If you are getting chickens as a way to raise your own meat, then it will be important to get chicken breeds that are well suited for that purpose. While it is true that all types of chickens will generate some meat if you raise and butcher them, they may not all be the best for that purpose.
If you get smaller breeds, slow growing breeds or less meaty birds you may well be pretty disappointed after you spend the time and money to raise them and butcher them.
Therefore, if you will be raising chickens for meat, you will want to get chicken breeds that are well suited for that purpose. Most chicken breeds used for meat are heavy, big birds that mature and grow fast.
If you have heavy, fast maturing birds then you will get the most meat in the shortest time which is a big bonus.
Some common chicken breeds used for meat are Cornish or Broilers. Be prepared, most meat chicken breeds are big, ugly and don’t live much over their butchering age since they have been bred specifically to grow super big in a short timeframe.
The third purpose would be dual purpose chickens – those that will be used for both eggs and meat.
If you want chickens that will meet the needs for generating both meat and eggs, you probably want to look at dual purpose chicken breeds. These are types of chickens that will produce decently for both meat and eggs.
You may not get THE BEST egg layer or THE BEST meat bird by getting chicken breeds that do both things well. However, there are several chicken breeds that will suit both needs without disappointment.
Dual purpose chicken breeds are ones that will lay decently over time, but also get heavy enough and mature fast enough that you can butcher them for meat.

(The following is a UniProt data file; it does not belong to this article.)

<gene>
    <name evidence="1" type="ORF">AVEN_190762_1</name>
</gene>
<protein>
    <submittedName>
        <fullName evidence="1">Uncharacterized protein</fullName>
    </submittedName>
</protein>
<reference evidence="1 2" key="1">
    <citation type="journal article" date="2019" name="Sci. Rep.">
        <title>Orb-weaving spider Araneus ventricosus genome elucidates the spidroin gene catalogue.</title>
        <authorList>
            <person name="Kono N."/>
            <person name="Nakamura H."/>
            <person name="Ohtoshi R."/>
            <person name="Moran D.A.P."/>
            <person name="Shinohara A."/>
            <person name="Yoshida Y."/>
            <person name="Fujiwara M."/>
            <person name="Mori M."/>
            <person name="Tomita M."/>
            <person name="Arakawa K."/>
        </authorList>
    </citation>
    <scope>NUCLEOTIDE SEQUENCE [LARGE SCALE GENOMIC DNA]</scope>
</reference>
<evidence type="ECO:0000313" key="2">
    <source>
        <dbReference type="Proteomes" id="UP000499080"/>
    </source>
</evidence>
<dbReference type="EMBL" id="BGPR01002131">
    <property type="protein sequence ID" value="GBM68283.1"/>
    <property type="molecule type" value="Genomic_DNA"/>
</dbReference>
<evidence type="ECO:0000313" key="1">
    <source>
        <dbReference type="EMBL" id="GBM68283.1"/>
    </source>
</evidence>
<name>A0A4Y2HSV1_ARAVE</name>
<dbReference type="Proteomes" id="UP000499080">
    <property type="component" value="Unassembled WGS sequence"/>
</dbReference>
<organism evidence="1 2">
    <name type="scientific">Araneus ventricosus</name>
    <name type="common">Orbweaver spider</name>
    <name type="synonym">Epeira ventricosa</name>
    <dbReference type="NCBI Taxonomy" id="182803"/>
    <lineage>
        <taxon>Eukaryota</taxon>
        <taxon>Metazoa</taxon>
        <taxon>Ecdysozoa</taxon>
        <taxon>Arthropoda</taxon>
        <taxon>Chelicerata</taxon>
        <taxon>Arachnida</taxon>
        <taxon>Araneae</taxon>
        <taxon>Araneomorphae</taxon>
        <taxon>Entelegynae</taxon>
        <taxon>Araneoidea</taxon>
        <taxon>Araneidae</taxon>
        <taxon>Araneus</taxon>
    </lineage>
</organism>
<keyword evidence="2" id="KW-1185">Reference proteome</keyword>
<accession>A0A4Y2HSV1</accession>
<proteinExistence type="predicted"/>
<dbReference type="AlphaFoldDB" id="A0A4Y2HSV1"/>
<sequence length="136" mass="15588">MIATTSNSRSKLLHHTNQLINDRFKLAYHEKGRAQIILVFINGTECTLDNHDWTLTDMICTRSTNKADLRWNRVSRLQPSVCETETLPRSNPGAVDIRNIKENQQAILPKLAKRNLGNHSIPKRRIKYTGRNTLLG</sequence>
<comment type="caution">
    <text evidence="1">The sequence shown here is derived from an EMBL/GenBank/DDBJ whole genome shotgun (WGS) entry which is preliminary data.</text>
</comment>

Often times, people will raise dual purpose chicken breeds and they will keep the hens (females) for eggs. They will then butcher the roosters (males) when they are old enough for meat.
The fourth purpose is for fun – chickens for pets, chickens for show, chickens that look cool.
The fourth bucket that you can divide chicken breeds into is for fun! Now, having chickens for fun may mean a lot of things. It could mean you want friendly chickens for pets, fancy chickens to show or just chickens that you think look cool for your yard (for example, Frizzle chickens).
Of course, there are some types of chickens that are great egg layers and friendly so they can be wonderful pets too. But there are many chickens that their main selling point, or best characteristic is that they are friendly or easy to handle making them great for pets. Silkies are one super friendly chicken breed that makes a great pet.
(your chickens are going to need a nice place to live)
Another fun reason some people keep chickens is for show. People will show their chickens just like you show dogs. Most any APA accepted breed can be used for show. They, of course, all have their specific breed and color standards.
And then, there are chickens that just look cool. Personally, I think a lot of the crested breeds like Polish and Sultans are some of the coolest looking chickens.
Rare Chicken Breeds are another one of the types of chickens that you can look at.
Usually people will get rare breeds if they are looking to help conserve a certain breed that they really like. Rare Chicken breeds are also good choices if you are looking to make money raising chickens. Having a rare chicken breed means not as many other people will also have that breed. Typically, this will make it easier for you to market and sell the chickens.
A few rare chicken breeds are: Ayam Cemani (don’t be shocked at their HIGH price tag!), Sumatra and White Breese.
So, how will you decide which of these chicken breeds is the best for you?
Now that you have an idea of just how many different types of chickens that there are to choose from, you might be feeling overwhelmed at all of the choices! The best way to decide which chicken breeds are right for you is to decide WHY you are getting chickens. That will narrow the options down.
After you know why, then you can start looking at the specific chicken breeds that match up to your purpose.
Do you have a favorite chicken breed? Let us know which one below!
For more on raising chickens, check these out: